The exhilarating feeling of being scared on an amusement park ride doesn’t have the same effect when there is a large possibility that you might actually die. The carnival came to town this week and my seven year old brother just had to be there because “everyone from school” was going to be there and, of course, he wanted everyone to see his super-cool older brother.
We loaded the family into my car and drove to the carnival, which was situated in a parking lot. We bought tickets and began scoping out which rides to use them on. The first ride that I saw was the Gravitron, so I boarded it with my little brother and prepared myself for nonstop fun and excitement.
We stepped into the spaceship-like ride and stood against the wall as directed. I looked to my left and saw vomit against the wall–a clear indication that it was time to find a new place to stand. We walked about 10 feet away to a new location and awkwardly inspected our surroundings as we waited for the ride to start. An extremely bright light emitted from the ceiling caught my attention, but upon further inspection I realized that “the light” was the sun and there was a giganto hole in the roof. What caused that hole?? Did a kid fly out of the ceiling?!? Is this ride safe?! I didn’t want to stick around to find out.
I grabbed the brother and began to walk towards the exit, but then the door closed and the ride began to spin. I had two options: 1) attempt to write my will in my phone’s notepad, or 2) hold onto my kid brother and hope that we leave the ride with all of our limbs. I couldn’t let my brother die because it would severely mess up his perfect attendance record in school, so I made it my duty to sacrifice myself for his well-being.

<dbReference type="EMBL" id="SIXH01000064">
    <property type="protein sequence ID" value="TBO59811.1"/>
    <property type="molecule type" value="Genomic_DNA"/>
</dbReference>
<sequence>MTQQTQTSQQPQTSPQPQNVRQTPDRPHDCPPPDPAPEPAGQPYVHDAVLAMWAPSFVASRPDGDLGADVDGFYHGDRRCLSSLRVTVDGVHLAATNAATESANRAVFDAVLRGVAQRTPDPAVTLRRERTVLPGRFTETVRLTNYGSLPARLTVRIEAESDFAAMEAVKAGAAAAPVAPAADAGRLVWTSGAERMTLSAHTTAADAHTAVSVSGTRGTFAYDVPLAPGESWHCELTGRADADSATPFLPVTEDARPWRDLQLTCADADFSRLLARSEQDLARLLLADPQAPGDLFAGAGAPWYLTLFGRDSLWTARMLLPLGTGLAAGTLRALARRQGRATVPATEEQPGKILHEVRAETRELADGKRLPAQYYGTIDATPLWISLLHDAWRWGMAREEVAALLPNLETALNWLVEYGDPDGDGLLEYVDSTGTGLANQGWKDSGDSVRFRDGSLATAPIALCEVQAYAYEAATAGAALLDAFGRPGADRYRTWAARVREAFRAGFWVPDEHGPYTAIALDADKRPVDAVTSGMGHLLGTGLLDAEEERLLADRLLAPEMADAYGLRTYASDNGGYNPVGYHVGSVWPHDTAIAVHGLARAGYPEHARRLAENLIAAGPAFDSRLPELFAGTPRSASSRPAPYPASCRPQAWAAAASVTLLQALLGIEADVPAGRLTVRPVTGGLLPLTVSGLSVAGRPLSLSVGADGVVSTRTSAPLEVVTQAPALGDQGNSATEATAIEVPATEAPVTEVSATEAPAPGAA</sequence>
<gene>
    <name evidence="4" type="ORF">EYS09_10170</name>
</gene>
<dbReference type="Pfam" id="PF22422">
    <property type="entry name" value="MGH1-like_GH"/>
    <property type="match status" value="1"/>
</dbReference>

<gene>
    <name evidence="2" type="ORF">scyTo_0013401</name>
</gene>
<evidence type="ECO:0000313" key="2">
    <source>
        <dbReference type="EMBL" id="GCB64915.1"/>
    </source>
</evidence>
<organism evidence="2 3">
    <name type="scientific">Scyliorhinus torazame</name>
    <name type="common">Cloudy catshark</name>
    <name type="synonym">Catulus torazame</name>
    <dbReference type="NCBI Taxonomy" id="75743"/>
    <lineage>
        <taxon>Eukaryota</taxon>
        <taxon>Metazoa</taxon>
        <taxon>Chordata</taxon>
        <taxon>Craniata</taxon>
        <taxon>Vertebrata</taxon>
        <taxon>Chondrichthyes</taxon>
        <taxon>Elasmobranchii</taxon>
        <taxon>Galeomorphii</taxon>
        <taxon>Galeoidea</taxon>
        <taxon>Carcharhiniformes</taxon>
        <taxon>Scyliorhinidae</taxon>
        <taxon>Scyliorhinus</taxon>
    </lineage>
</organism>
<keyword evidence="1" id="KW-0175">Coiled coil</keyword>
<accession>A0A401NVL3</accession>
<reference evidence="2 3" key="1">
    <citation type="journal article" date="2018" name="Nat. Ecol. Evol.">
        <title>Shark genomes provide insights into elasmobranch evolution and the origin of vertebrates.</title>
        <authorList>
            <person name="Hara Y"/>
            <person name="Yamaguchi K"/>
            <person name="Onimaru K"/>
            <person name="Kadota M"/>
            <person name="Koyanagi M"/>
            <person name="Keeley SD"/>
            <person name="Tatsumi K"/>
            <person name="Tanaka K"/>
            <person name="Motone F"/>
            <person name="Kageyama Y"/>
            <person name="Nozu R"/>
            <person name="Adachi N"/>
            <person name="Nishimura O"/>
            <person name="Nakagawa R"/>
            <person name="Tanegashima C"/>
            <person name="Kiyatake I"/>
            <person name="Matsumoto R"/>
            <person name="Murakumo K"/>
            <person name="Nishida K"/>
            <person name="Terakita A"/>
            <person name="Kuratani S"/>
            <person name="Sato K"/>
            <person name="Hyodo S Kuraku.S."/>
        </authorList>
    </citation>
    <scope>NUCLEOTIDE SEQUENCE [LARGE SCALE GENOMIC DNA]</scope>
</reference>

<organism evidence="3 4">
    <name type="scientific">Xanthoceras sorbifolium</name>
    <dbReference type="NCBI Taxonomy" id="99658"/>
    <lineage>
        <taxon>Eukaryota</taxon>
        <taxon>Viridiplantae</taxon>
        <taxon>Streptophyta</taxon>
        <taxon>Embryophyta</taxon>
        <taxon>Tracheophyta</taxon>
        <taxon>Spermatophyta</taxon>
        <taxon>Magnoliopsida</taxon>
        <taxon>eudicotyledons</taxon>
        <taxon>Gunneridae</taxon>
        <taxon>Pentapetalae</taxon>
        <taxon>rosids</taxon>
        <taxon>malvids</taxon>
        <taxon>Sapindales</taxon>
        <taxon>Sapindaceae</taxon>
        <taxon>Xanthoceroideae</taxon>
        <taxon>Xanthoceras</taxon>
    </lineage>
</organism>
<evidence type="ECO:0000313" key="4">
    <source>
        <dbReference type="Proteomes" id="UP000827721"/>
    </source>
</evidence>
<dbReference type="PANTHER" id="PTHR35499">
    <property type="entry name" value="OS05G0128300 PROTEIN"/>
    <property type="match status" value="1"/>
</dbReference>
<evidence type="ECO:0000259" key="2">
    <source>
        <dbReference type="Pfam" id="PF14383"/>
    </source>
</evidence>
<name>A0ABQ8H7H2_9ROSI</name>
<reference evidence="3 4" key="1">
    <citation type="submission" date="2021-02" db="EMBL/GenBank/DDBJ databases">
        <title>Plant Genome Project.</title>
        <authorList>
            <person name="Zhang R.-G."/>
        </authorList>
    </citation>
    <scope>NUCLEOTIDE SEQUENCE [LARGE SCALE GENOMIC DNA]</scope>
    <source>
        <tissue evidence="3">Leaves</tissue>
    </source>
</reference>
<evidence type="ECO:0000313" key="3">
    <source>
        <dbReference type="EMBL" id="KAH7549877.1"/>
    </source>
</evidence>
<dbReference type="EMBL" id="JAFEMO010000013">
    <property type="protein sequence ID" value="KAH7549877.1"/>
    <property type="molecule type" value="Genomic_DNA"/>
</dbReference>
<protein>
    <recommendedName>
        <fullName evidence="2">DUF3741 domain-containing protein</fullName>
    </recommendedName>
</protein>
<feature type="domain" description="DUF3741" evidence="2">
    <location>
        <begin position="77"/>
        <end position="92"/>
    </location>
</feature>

The ride was a failed safety inspection waiting to happen. Screws were loose, dry vomit was on the floors, and I don’t think that the Gravitron operator was wearing any clothes (which could’ve been the cause of the vomit). Luckily, my brother and I came out of the ride unscathed.
I closely observed the condition of the other rides and realized that they were of the same caliber as the Gravitron. Rust spots were repainted, screws were loose, entire parts were missing, green fluid was dripping, and the ride operators didn’t seem to care about safety at all. This marked the end of my excitement. I couldn’t ride anymore of the rides because I’d probably lose a finger and I needed to keep all of them to type this journal entry.